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And the approach actually works, to the point where several customers are now less insistent about having all implementation people on site. As my colleague, Christophe Ourliac said: “Businesses in Latin America used to require us at least 70% on site, but the positive experience with remote assistance will lead to a more modest onsite presence, probably around 50%.”

2. Increased effort on project documentation

Before the crisis, it was established practice to update project documentation at the end of a project. Working remotely changed that, because formal project documentation and communication became increasingly important for everyone to understand where the project was heading, agree which features would be implemented, and know how they would work in everyday practice.

In one of my projects, we adapted the process that was in place, providing more elaborate status information. Minor project decisions were clearly documented from the onset which allowed us to take away the frustrations of remote business leaders.

We also more systematically deployed the Mantis issue tracking system. Some customer teams had been reluctant to use such a system by the book, but the advantages are now clear: issues were reported more quickly, documented in greater depth, and resolved more rapidly.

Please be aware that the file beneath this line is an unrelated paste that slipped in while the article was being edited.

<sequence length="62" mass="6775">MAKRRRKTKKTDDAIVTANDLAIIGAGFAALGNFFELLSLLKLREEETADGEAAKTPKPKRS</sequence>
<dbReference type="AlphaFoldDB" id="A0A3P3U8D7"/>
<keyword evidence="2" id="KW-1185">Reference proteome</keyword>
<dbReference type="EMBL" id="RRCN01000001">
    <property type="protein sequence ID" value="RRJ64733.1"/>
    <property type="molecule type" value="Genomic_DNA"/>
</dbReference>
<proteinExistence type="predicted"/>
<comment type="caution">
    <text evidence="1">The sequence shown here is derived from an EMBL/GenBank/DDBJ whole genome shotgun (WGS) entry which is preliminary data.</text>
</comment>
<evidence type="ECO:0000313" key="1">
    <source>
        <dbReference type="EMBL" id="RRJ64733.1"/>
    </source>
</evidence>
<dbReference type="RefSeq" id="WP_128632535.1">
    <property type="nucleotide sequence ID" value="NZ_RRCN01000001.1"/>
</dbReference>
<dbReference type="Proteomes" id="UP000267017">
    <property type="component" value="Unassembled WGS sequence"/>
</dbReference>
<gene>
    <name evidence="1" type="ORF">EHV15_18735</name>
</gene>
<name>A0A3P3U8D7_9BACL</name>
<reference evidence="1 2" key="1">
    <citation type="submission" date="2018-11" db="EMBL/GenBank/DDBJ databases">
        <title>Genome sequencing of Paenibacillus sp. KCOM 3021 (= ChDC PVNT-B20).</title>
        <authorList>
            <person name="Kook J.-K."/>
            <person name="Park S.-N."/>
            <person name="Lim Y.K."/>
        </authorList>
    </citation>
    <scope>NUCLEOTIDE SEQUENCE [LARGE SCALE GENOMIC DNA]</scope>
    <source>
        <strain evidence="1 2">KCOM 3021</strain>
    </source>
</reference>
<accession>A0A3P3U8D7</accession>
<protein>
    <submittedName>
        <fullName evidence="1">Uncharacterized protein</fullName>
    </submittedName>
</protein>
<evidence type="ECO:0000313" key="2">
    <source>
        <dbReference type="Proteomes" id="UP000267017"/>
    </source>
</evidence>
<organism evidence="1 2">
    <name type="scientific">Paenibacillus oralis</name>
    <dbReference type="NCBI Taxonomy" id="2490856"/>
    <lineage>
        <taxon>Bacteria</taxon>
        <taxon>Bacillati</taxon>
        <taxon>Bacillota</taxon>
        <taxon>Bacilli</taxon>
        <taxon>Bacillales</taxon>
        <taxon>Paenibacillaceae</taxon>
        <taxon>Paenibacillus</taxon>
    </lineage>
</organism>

3. Organize Covid-19-proof team building initiatives

The lack of close encounters makes it difficult for team members to get to know each other and build a strong team spirit. At OMP, we had to find ways to successfully integrate our large number of newly hired people into the different development, implementation, and advisory teams.

The situation inspired us to be creative: we hosted virtual breakfasts, lunches, and coffee breaks, organized home office quizzes and remote happy hours, and set up lunchtime walks worldwide, allowing people to meet colleagues in small groups, in compliance with local Covid regulations.

We did similar things with project teams. It’s also important to have a solid mix of meeting types, including daily standups and workshops. And don’t underestimate the importance of informal meetings. Christophe Ourliac, who manages projects in Brazil, says it’s also a cultural thing: “For some people, it’s essential to discuss the latest football or soccer game before focusing on the work at hand.”